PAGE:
A Post Office Bank and the Democrats (Part II)
This is the second part of a two-part post that explores the rationale for a Post Office Bank, #8 of the 12 Point Platform:
8. Post Office Bank
which I started working on because I thought it would be easy, instead of doing more work on #1: A Living Wage, which entails a definition of wage labor as a social relation. Anyhow, Part I of this post was a potted history of the Post Office, and it's good I just set the bar low there with "explores," because when I wrote Part I, I didn't yet know about Save the Post Office, and so along with a lot of other excellent material I missed these two excellent long-form backgrounders:
- Understanding Postal Privatization: Corporations, Unions and "The Public Interest" [PDF], a thesis on privatization by Sarah Ryan
- Preserving the People's Post Office, by Christopher Shaw
I don't think it will come as a surprise to anyone here that the Post Office privatizers are full of shit; what came as a surprise to me is just how full of shit they really are. Read those two pieces; you'll see too.
Part I took us all the way to 2012, where there was an interesting but all-too-temporary Post Office Bank boomlet (link, link, and link for example) touched off by this report (PDF) from the Post Office Inspector General (and not, mind you, the neo-liberal infested USPS management). For our purposes, we can reduce the report to four points. From the 2014 version:
1. There are 68 millions "financially underserved" adults. Page 6:
[M]ore than a quarter of American households are left outside or on the fringes of the traditional financial system. Some have no bank account whatsoever. Others have a checking account, but do not qualify for traditional forms of credit, forcing them to use costly services like payday loans and car title loans — which can often do more harm than good. Many of the 34 million financially underserved households — representing 68 million adults — are treading water very close to the economic edge.1 Unexpected expenses can push them over the brink into homelessness or bankruptcy, which come with broad social and economic costs. In addition to this at-risk population, there are many other Americans who are simply looking for new financial options.
2. The "financially underserved" must use crapified financial services like check-cashing agencies. Page 7:
The underserved are a geographically, economically, and demographically diverse group of people who, by choice or circumstance, operate partially or completely outside the traditional banking system. We define underserved as primarily consisting of two main groups: the unbanked, who have no checking or savings account, and the underbanked, who have a bank account but also used at least one non-bank financial service during the past year. These non-bank financial services include check cashing, money orders, remittances, payday lending, pawnshops, rent-to-own agreements, and other similar products and services.
And when I say crapified -- ever cashed a check at a check cashing place? -- I mean just that. We're talking usury:
Being underserved often comes at a hefty price. The average underserved household has an annual income of about $25,500 and spends about $2,412 of that just on alternative financial services fees and interest. That amounts to 9.5 percent of their income. To put that into perspective, that is about the same portion of income that the average American household spends on food in one year. In 2012 alone, the underserved paid some $89 billion in fees and interest.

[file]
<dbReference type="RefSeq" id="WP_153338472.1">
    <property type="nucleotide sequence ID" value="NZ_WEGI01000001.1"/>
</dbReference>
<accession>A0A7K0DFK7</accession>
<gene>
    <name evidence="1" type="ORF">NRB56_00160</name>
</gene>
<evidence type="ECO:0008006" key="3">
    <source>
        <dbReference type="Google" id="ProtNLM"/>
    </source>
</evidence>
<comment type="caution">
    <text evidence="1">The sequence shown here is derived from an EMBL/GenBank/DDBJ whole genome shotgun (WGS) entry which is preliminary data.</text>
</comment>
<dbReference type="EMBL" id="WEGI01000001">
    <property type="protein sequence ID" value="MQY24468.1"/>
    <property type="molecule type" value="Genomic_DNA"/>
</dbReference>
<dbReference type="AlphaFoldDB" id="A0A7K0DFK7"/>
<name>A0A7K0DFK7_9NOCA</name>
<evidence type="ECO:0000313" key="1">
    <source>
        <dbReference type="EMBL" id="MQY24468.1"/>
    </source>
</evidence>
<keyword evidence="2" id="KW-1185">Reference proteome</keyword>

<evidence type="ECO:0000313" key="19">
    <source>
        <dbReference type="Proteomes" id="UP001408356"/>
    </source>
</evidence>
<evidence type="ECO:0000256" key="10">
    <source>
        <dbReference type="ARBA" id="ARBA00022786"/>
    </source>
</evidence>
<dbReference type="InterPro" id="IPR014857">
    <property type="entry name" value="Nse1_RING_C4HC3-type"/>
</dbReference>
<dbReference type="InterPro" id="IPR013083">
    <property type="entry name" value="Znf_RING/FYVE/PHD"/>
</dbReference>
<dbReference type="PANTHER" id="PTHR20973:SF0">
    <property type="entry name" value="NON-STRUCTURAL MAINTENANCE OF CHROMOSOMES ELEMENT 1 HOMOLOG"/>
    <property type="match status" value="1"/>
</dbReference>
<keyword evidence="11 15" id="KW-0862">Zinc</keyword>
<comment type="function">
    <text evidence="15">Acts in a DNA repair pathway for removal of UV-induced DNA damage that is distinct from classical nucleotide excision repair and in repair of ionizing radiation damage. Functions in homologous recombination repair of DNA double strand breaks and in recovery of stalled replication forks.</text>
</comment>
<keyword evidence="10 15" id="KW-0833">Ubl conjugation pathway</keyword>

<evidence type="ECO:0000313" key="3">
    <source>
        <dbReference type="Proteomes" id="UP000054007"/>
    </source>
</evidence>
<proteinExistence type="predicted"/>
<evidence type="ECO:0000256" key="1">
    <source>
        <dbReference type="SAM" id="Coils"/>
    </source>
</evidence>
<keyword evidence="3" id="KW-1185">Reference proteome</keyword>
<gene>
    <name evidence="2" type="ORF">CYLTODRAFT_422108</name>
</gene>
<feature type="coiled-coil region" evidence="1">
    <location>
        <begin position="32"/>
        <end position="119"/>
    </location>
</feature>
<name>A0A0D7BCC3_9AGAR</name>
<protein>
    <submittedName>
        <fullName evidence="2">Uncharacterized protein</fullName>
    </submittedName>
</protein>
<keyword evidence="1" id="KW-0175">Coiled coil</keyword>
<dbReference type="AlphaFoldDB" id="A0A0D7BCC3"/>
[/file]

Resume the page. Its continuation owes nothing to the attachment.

3. A Post Office bank would help the "financially underserved" , both at a profit, and bringing great benefit to society. The profit part, page 21:
Financial services are hugely profitable for postal organizations around the world. Whether using a fully chartered “postal bank” or partnering with private institutions, postal financial services account for a major portion of postal profits and revenue in many countries. For more on the financial services offerings of foreign posts, please see Appendix C.
To get a ballpark figure, one can look at revenues in terms of the size of the alternative financial services market in the United States. If 10 percent of the $89 billion spent on alternative financial services was instead spent at the Postal Service, it could bring in $8.9 billion a year. That amount would be in line with the results seen by other industrialized countries. In 2012, postal financial services made up an average of 14.5 percent of their total revenue. For the U.S. Postal Service, that percentage would translate to $9.5 billion in additional revenue.58 In addition, the alternative financial services market is expected to continue growing in the coming years, and is “ripe for innovation.”
(Note that as we saw in USPS is a quasi-private entity with a universal mandate that nevertheless does not depend on government funding; if it were (again) a branch of government, the issue of profit would not arise.)
And now for the benefit to society part. Just by taking usury out of the equation (pages 19-20):
For the most vulnerable Americans — including many of the underserved — the difference between making it and not is a small amount of money. Among the 1.1 million people who filed for personal bankruptcy in 2012, their median average income of $2,743 a month was just $26 less than their median average monthly expenses.54 Put another way, these people were just $26 a month away from making ends meet.
[T]he Postal Loan product outlined in this paper could, by itself, save the average payday loan borrower more than $100 a month in fees and interest. With this kind of cost savings, users of postal financial services would have much more financial security. If this helped decrease personal bankruptcies by just 5 percent, it would not only help more than 50,000 people a year avoid the lasting stigma and financial effects of bankruptcy, it also would potentially keep some $10 billion a year in loans and other debts from being dragged through bankruptcy court, where much of it would be canceled at tremendous expense to creditors (most of whom are financial institutions).55 That would be good for American families, for banks, and for the entire country.